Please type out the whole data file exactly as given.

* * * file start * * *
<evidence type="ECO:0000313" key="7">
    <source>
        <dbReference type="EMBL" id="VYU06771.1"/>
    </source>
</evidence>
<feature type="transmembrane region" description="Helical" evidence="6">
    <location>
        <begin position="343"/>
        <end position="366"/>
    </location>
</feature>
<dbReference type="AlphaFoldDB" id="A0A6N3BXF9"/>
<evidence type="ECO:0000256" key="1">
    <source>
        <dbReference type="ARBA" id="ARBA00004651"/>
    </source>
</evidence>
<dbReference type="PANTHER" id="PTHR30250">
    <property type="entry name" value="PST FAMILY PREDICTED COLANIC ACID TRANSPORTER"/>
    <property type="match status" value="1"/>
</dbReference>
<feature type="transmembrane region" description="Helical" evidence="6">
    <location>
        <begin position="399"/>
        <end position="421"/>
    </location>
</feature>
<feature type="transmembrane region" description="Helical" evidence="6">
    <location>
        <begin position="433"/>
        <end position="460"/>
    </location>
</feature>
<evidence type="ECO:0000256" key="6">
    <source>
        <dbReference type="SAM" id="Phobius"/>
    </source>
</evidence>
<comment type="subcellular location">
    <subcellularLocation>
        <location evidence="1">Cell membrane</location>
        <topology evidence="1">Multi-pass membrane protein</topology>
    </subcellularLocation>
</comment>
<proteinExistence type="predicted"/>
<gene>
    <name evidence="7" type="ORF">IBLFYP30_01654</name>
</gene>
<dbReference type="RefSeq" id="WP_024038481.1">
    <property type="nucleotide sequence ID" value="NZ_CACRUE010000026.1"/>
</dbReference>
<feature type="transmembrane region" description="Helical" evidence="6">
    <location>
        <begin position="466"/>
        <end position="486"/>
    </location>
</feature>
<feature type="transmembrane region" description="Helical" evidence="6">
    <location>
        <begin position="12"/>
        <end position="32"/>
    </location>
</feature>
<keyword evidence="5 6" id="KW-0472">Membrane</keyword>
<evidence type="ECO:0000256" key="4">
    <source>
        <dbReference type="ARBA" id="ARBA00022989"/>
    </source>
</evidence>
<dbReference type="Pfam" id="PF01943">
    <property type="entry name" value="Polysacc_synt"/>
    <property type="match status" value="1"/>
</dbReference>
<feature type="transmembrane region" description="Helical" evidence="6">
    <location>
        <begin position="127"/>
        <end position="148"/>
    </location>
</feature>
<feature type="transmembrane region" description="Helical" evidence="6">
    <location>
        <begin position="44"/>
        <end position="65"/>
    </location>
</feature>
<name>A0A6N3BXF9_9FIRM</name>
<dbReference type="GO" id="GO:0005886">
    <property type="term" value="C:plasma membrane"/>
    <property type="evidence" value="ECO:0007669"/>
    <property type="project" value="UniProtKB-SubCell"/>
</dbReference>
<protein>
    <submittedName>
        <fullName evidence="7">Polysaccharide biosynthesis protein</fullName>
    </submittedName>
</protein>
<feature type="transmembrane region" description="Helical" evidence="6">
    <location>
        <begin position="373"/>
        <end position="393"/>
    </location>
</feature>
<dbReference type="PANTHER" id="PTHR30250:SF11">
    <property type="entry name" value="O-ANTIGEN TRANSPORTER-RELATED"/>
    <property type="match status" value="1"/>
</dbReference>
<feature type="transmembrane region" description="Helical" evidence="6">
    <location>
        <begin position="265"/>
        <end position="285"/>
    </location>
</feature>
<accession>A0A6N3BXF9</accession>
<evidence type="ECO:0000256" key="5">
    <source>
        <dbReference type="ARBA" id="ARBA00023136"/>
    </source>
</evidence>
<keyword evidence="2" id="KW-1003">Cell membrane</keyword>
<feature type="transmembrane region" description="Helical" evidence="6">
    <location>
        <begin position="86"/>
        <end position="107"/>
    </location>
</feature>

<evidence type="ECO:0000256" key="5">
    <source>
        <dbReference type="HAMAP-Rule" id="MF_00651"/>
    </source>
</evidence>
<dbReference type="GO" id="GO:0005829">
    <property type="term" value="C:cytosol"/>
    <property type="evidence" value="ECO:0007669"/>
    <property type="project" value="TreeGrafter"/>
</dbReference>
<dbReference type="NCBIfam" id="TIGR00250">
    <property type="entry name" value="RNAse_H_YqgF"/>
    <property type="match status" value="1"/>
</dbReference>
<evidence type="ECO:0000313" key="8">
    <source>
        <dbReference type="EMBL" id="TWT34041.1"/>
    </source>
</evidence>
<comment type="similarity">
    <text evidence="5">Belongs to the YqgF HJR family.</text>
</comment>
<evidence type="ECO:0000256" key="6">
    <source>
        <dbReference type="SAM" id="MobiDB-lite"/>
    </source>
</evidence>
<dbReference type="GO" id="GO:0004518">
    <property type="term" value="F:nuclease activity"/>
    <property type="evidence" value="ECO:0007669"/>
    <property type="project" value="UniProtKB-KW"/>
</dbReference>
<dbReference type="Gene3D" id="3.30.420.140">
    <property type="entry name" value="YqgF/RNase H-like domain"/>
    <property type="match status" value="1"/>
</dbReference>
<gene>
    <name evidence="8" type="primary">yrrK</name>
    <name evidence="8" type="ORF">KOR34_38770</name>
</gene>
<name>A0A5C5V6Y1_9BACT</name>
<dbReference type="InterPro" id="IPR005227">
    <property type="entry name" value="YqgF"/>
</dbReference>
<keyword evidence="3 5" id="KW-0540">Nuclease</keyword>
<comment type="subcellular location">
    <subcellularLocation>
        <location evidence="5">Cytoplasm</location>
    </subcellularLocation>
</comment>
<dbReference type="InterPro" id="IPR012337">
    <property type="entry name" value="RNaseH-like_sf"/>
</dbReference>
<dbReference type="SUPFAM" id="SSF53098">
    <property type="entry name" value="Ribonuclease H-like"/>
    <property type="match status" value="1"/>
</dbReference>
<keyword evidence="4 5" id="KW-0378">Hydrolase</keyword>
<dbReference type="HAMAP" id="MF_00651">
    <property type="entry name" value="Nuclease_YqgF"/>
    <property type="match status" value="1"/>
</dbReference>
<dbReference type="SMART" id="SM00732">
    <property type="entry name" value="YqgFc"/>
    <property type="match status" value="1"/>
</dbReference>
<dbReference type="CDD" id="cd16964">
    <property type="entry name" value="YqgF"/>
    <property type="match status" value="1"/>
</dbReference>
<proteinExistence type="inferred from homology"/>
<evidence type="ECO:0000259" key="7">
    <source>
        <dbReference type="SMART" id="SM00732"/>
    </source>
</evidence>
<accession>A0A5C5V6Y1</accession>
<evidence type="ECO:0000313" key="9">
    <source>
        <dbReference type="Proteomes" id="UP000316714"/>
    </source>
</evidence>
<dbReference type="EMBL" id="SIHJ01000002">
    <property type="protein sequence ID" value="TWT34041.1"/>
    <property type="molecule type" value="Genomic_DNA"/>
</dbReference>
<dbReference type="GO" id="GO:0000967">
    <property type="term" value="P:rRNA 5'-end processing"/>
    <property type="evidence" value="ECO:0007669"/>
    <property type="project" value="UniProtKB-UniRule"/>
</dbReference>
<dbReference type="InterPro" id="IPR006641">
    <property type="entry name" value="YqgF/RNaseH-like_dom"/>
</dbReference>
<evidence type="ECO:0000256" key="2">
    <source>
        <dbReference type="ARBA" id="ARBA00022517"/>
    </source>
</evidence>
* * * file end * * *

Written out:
<evidence type="ECO:0000313" key="7">
    <source>
        <dbReference type="EMBL" id="VYU06771.1"/>
    </source>
</evidence>
<feature type="transmembrane region" description="Helical" evidence="6">
    <location>
        <begin position="343"/>
        <end position="366"/>
    </location>
</feature>
<dbReference type="AlphaFoldDB" id="A0A6N3BXF9"/>
<evidence type="ECO:0000256" key="1">
    <source>
        <dbReference type="ARBA" id="ARBA00004651"/>
    </source>
</evidence>
<dbReference type="PANTHER" id="PTHR30250">
    <property type="entry name" value="PST FAMILY PREDICTED COLANIC ACID TRANSPORTER"/>
    <property type="match status" value="1"/>
</dbReference>
<feature type="transmembrane region" description="Helical" evidence="6">
    <location>
        <begin position="399"/>
        <end position="421"/>
    </location>
</feature>
<feature type="transmembrane region" description="Helical" evidence="6">
    <location>
        <begin position="433"/>
        <end position="460"/>
    </location>
</feature>
<evidence type="ECO:0000256" key="6">
    <source>
        <dbReference type="SAM" id="Phobius"/>
    </source>
</evidence>
<comment type="subcellular location">
    <subcellularLocation>
        <location evidence="1">Cell membrane</location>
        <topology evidence="1">Multi-pass membrane protein</topology>
    </subcellularLocation>
</comment>
<proteinExistence type="predicted"/>
<gene>
    <name evidence="7" type="ORF">IBLFYP30_01654</name>
</gene>
<dbReference type="RefSeq" id="WP_024038481.1">
    <property type="nucleotide sequence ID" value="NZ_CACRUE010000026.1"/>
</dbReference>
<feature type="transmembrane region" description="Helical" evidence="6">
    <location>
        <begin position="466"/>
        <end position="486"/>
    </location>
</feature>
<feature type="transmembrane region" description="Helical" evidence="6">
    <location>
        <begin position="12"/>
        <end position="32"/>
    </location>
</feature>
<keyword evidence="5 6" id="KW-0472">Membrane</keyword>
<evidence type="ECO:0000256" key="4">
    <source>
        <dbReference type="ARBA" id="ARBA00022989"/>
    </source>
</evidence>
<dbReference type="Pfam" id="PF01943">
    <property type="entry name" value="Polysacc_synt"/>
    <property type="match status" value="1"/>
</dbReference>
<feature type="transmembrane region" description="Helical" evidence="6">
    <location>
        <begin position="127"/>
        <end position="148"/>
    </location>
</feature>
<feature type="transmembrane region" description="Helical" evidence="6">
    <location>
        <begin position="44"/>
        <end position="65"/>
    </location>
</feature>
<name>A0A6N3BXF9_9FIRM</name>
<dbReference type="GO" id="GO:0005886">
    <property type="term" value="C:plasma membrane"/>
    <property type="evidence" value="ECO:0007669"/>
    <property type="project" value="UniProtKB-SubCell"/>
</dbReference>
<protein>
    <submittedName>
        <fullName evidence="7">Polysaccharide biosynthesis protein</fullName>
    </submittedName>
</protein>
<feature type="transmembrane region" description="Helical" evidence="6">
    <location>
        <begin position="373"/>
        <end position="393"/>
    </location>
</feature>
<dbReference type="PANTHER" id="PTHR30250:SF11">
    <property type="entry name" value="O-ANTIGEN TRANSPORTER-RELATED"/>
    <property type="match status" value="1"/>
</dbReference>
<feature type="transmembrane region" description="Helical" evidence="6">
    <location>
        <begin position="265"/>
        <end position="285"/>
    </location>
</feature>
<accession>A0A6N3BXF9</accession>
<evidence type="ECO:0000256" key="5">
    <source>
        <dbReference type="ARBA" id="ARBA00023136"/>
    </source>
</evidence>
<keyword evidence="2" id="KW-1003">Cell membrane</keyword>
<feature type="transmembrane region" description="Helical" evidence="6">
    <location>
        <begin position="86"/>
        <end position="107"/>
    </location>
</feature>

<evidence type="ECO:0000256" key="5">
    <source>
        <dbReference type="HAMAP-Rule" id="MF_00651"/>
    </source>
</evidence>
<dbReference type="GO" id="GO:0005829">
    <property type="term" value="C:cytosol"/>
    <property type="evidence" value="ECO:0007669"/>
    <property type="project" value="TreeGrafter"/>
</dbReference>
<dbReference type="NCBIfam" id="TIGR00250">
    <property type="entry name" value="RNAse_H_YqgF"/>
    <property type="match status" value="1"/>
</dbReference>
<evidence type="ECO:0000313" key="8">
    <source>
        <dbReference type="EMBL" id="TWT34041.1"/>
    </source>
</evidence>
<comment type="similarity">
    <text evidence="5">Belongs to the YqgF HJR family.</text>
</comment>
<evidence type="ECO:0000256" key="6">
    <source>
        <dbReference type="SAM" id="MobiDB-lite"/>
    </source>
</evidence>
<dbReference type="GO" id="GO:0004518">
    <property type="term" value="F:nuclease activity"/>
    <property type="evidence" value="ECO:0007669"/>
    <property type="project" value="UniProtKB-KW"/>
</dbReference>
<dbReference type="Gene3D" id="3.30.420.140">
    <property type="entry name" value="YqgF/RNase H-like domain"/>
    <property type="match status" value="1"/>
</dbReference>
<gene>
    <name evidence="8" type="primary">yrrK</name>
    <name evidence="8" type="ORF">KOR34_38770</name>
</gene>
<name>A0A5C5V6Y1_9BACT</name>
<dbReference type="InterPro" id="IPR005227">
    <property type="entry name" value="YqgF"/>
</dbReference>
<keyword evidence="3 5" id="KW-0540">Nuclease</keyword>
<comment type="subcellular location">
    <subcellularLocation>
        <location evidence="5">Cytoplasm</location>
    </subcellularLocation>
</comment>
<dbReference type="InterPro" id="IPR012337">
    <property type="entry name" value="RNaseH-like_sf"/>
</dbReference>
<dbReference type="SUPFAM" id="SSF53098">
    <property type="entry name" value="Ribonuclease H-like"/>
    <property type="match status" value="1"/>
</dbReference>
<keyword evidence="4 5" id="KW-0378">Hydrolase</keyword>
<dbReference type="HAMAP" id="MF_00651">
    <property type="entry name" value="Nuclease_YqgF"/>
    <property type="match status" value="1"/>
</dbReference>
<dbReference type="SMART" id="SM00732">
    <property type="entry name" value="YqgFc"/>
    <property type="match status" value="1"/>
</dbReference>
<dbReference type="CDD" id="cd16964">
    <property type="entry name" value="YqgF"/>
    <property type="match status" value="1"/>
</dbReference>
<proteinExistence type="inferred from homology"/>
<evidence type="ECO:0000259" key="7">
    <source>
        <dbReference type="SMART" id="SM00732"/>
    </source>
</evidence>
<accession>A0A5C5V6Y1</accession>
<evidence type="ECO:0000313" key="9">
    <source>
        <dbReference type="Proteomes" id="UP000316714"/>
    </source>
</evidence>
<dbReference type="EMBL" id="SIHJ01000002">
    <property type="protein sequence ID" value="TWT34041.1"/>
    <property type="molecule type" value="Genomic_DNA"/>
</dbReference>
<dbReference type="GO" id="GO:0000967">
    <property type="term" value="P:rRNA 5'-end processing"/>
    <property type="evidence" value="ECO:0007669"/>
    <property type="project" value="UniProtKB-UniRule"/>
</dbReference>
<dbReference type="InterPro" id="IPR006641">
    <property type="entry name" value="YqgF/RNaseH-like_dom"/>
</dbReference>
<evidence type="ECO:0000256" key="2">
    <source>
        <dbReference type="ARBA" id="ARBA00022517"/>
    </source>
</evidence>